I too have had the opportunity to use other Microsoft os systems other than XP, and as you rightly say 'but the kids still prefer windows XP'. You (and your kids) are not alone and definately not weird. In fact the majority of geeks are still using XP and will do so until Microsoft put out a new os that trully surpasses it. It looks Like Windows 8 is not the one to do it. Keep trying Bill.

I share your sentiments exactly.

I had to buy a new PC, which came with Windows 7 (another piece of MS crapola IMO). I have a lap-top with XP and prefer it over Win. 7. I also use Ubuntu (Linux based). I am sticking with Ubuntu 10.04 (or 10.10). It runs a lot faster than Windows even using "virtual disks". The new Ubuntu releases also made changes (that Win. 8 is "copying"). They came out with a new GUI called Unity. It provides a common I/F for Android based tablets (and any future Ubuntu based tablets). I don't like the Unity I/F - while not exactly Win. 8 functionally, it has sufficient changes that I find unsatisfactory. I installed VirtualBox on my Win. 7 system and I can install one or more other op systems - although I never could get the preview version of Win. 8 to install. I have tried Linux Mint 12 (Ubuntu-based) after seeing a lot of recommendations by others on the internet. I can say I ended up disappointed. I did try different desk-tops (you can install them like any other application) - select the one you want when you log-on. A couple of them give a similar look and feel, but have some missing features that I liked - same holds true with Win. 7 vs XP. One Linux release that impresses me is Zorin_OS (also Ubuntu-based 10.04 or 10.10). Once installed, you can actually choose a GUI feel that looks a lot like Win. XP or Win. 7 (or classic Ubuntu). I recently downloaded "Classical Shell" for Win. 7 - I haven't installed it yet, but it says it makes the desktop look more like XP. I will find out. The basic problem is with these new I/Fs, some of the old applications don't work due to changes made. Another reason t use something like VirtualBox or VMWare - you can install XP (or older Ubuntu versions) and run your old apps. Another thing I use is DOSBox. It is free and I can run "old DOS" apps that may or may not have run on XP and won't run on Win. 7. It takes a little bit of set up (directories are renamed to "hard drives" and PATH may require extra entries).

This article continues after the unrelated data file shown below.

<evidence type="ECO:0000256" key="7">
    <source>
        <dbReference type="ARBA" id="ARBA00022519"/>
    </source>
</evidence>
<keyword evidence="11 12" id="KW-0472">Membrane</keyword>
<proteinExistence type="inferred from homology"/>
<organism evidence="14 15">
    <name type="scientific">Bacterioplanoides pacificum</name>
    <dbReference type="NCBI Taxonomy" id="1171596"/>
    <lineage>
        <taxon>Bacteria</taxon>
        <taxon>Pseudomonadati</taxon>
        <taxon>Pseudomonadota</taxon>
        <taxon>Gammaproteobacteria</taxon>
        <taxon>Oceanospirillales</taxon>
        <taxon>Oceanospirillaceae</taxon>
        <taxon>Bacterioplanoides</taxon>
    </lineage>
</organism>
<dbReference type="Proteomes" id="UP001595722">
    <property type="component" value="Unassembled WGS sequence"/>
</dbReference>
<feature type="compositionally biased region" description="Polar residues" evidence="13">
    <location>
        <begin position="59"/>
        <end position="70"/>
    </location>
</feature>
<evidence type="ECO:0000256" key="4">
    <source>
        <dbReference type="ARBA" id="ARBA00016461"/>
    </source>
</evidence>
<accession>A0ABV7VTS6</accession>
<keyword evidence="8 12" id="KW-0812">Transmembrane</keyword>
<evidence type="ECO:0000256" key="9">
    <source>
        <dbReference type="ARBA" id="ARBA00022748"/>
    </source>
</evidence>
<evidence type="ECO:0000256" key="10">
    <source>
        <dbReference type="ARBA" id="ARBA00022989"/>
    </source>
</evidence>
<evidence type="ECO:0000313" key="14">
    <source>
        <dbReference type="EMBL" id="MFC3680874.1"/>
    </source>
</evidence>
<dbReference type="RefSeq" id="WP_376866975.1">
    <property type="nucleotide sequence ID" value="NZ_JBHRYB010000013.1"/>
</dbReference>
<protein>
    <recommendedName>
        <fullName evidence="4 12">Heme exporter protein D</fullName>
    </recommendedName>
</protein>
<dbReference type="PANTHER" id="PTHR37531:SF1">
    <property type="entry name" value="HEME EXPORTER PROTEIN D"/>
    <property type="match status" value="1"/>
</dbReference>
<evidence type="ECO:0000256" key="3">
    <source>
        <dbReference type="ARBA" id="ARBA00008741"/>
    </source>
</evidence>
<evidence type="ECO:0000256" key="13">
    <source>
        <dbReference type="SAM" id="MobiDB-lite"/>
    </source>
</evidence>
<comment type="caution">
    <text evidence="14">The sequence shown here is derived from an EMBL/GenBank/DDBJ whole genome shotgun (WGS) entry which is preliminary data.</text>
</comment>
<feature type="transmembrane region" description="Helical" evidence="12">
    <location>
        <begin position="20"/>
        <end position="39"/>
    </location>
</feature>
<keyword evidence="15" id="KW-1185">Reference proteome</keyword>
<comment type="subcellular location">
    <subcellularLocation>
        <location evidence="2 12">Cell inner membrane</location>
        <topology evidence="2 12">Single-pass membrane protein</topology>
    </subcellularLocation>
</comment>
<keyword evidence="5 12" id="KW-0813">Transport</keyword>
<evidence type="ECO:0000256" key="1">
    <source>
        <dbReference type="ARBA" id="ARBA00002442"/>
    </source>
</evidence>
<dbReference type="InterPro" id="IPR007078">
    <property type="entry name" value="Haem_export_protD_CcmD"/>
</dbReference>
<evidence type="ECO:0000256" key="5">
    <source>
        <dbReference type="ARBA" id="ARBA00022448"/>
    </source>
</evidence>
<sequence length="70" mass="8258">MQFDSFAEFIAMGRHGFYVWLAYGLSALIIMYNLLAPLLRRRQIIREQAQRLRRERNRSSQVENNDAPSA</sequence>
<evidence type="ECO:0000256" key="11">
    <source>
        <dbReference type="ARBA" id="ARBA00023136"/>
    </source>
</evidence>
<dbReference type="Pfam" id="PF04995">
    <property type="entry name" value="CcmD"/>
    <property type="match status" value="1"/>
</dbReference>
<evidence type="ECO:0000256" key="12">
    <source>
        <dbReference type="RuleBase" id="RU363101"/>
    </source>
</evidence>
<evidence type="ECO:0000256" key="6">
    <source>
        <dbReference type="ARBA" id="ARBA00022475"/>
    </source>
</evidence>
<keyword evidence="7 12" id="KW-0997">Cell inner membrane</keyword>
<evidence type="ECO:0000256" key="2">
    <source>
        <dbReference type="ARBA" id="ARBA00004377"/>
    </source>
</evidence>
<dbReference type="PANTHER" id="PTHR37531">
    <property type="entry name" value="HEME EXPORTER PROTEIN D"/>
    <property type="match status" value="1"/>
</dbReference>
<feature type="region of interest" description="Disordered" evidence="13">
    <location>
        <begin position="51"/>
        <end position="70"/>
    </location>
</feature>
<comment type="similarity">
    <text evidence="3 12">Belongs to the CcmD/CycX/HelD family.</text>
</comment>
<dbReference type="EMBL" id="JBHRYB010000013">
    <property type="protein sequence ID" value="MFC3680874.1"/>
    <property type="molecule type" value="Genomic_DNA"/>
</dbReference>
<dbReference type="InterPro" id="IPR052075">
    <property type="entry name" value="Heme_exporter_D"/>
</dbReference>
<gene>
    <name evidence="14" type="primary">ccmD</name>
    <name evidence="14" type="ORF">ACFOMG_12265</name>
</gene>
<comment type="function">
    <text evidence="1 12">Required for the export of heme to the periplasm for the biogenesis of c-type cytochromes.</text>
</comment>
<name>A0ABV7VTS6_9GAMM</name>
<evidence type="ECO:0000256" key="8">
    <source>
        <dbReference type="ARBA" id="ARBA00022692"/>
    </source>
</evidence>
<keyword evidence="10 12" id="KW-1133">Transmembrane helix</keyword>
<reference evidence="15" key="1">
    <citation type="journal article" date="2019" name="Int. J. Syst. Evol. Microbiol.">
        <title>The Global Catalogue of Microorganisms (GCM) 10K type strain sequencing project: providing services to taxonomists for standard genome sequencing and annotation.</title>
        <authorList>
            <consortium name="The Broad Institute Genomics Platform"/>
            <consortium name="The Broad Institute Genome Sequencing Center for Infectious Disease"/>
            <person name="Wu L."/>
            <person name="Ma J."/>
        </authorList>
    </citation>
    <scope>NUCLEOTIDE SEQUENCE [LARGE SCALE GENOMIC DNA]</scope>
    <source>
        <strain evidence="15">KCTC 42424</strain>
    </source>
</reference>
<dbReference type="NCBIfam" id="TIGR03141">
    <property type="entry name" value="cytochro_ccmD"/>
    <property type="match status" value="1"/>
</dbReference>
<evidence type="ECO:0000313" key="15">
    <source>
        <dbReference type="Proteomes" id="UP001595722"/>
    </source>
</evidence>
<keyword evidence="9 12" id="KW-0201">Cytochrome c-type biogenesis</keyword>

BTW, if you are interested in Ubuntu, I'd suggest you download 10.04 (or 10.10) before the end of the month when they come out with 12.04. Every 2 years, they come out with a Long Term Release (LTR). Ubuntu 10.04 was a LTR and 12.04 will be the next LTR (then 10.04 will no longer be available from Canonical - although a Google search will probably find it on some other site). You can download it, burn it to a CD and actual run it from the CD (to try it - any updates would be lost and any of your data would have to be saved to a USB stick or the like). You can also do a Wubi install. I did that on my XP lap-top. You run the Wubi.exe file on the CD and it installs it into a Windows directory. It does add a line to the XP boot.ini file so when the Windows directory install is complete and you reboot, you will see a choice to boot into XP or Ubuntu. It also has an uninstall "exe" file like most Windows apps. I used that method initially as I found it a good way to learn more about Linux and still do my XP stuff without messing around with dual-booting and partitioning.

A lot of people who who tried the Ubuntu distro of Linux ended up switching to it permanently instead of putting up with all the MS changes. One final point, it also has an application called WINE (Windows Emulator). It will run a lot of Windows application (exceptions for now are Photoshop and a few others). WINE keeps improving over time.

Try a free OS